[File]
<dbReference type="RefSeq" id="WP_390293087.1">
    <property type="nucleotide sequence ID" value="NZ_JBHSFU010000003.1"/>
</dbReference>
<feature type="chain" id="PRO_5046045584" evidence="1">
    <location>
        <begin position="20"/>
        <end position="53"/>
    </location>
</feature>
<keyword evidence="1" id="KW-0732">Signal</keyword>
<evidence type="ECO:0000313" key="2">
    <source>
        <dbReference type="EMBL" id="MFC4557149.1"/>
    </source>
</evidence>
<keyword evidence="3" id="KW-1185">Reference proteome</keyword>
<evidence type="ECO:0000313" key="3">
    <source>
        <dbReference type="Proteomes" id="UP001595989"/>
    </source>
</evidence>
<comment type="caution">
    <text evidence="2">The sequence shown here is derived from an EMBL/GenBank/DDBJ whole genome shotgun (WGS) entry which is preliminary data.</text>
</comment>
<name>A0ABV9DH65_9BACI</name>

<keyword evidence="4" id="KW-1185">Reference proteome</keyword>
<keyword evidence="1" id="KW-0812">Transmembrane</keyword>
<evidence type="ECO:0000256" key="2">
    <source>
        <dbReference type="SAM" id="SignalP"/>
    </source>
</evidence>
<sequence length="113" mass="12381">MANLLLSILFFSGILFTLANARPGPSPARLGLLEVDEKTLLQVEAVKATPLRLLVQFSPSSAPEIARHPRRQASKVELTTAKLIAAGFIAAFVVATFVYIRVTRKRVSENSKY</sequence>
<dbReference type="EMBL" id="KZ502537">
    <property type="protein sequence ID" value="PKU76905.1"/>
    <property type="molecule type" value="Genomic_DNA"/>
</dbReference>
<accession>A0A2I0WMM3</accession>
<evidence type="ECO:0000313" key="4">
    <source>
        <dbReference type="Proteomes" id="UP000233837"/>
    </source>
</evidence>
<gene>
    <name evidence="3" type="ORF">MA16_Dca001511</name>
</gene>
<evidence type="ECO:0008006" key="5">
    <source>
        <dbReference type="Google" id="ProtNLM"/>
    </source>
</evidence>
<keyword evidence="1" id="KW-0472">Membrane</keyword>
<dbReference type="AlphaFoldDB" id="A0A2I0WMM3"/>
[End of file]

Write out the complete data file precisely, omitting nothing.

<dbReference type="RefSeq" id="WP_390293087.1">
    <property type="nucleotide sequence ID" value="NZ_JBHSFU010000003.1"/>
</dbReference>
<feature type="chain" id="PRO_5046045584" evidence="1">
    <location>
        <begin position="20"/>
        <end position="53"/>
    </location>
</feature>
<keyword evidence="1" id="KW-0732">Signal</keyword>
<evidence type="ECO:0000313" key="2">
    <source>
        <dbReference type="EMBL" id="MFC4557149.1"/>
    </source>
</evidence>
<keyword evidence="3" id="KW-1185">Reference proteome</keyword>
<evidence type="ECO:0000313" key="3">
    <source>
        <dbReference type="Proteomes" id="UP001595989"/>
    </source>
</evidence>
<comment type="caution">
    <text evidence="2">The sequence shown here is derived from an EMBL/GenBank/DDBJ whole genome shotgun (WGS) entry which is preliminary data.</text>
</comment>
<name>A0ABV9DH65_9BACI</name>

<keyword evidence="4" id="KW-1185">Reference proteome</keyword>
<keyword evidence="1" id="KW-0812">Transmembrane</keyword>
<evidence type="ECO:0000256" key="2">
    <source>
        <dbReference type="SAM" id="SignalP"/>
    </source>
</evidence>
<sequence length="113" mass="12381">MANLLLSILFFSGILFTLANARPGPSPARLGLLEVDEKTLLQVEAVKATPLRLLVQFSPSSAPEIARHPRRQASKVELTTAKLIAAGFIAAFVVATFVYIRVTRKRVSENSKY</sequence>
<dbReference type="EMBL" id="KZ502537">
    <property type="protein sequence ID" value="PKU76905.1"/>
    <property type="molecule type" value="Genomic_DNA"/>
</dbReference>
<accession>A0A2I0WMM3</accession>
<evidence type="ECO:0000313" key="4">
    <source>
        <dbReference type="Proteomes" id="UP000233837"/>
    </source>
</evidence>
<gene>
    <name evidence="3" type="ORF">MA16_Dca001511</name>
</gene>
<evidence type="ECO:0008006" key="5">
    <source>
        <dbReference type="Google" id="ProtNLM"/>
    </source>
</evidence>
<keyword evidence="1" id="KW-0472">Membrane</keyword>
<dbReference type="AlphaFoldDB" id="A0A2I0WMM3"/>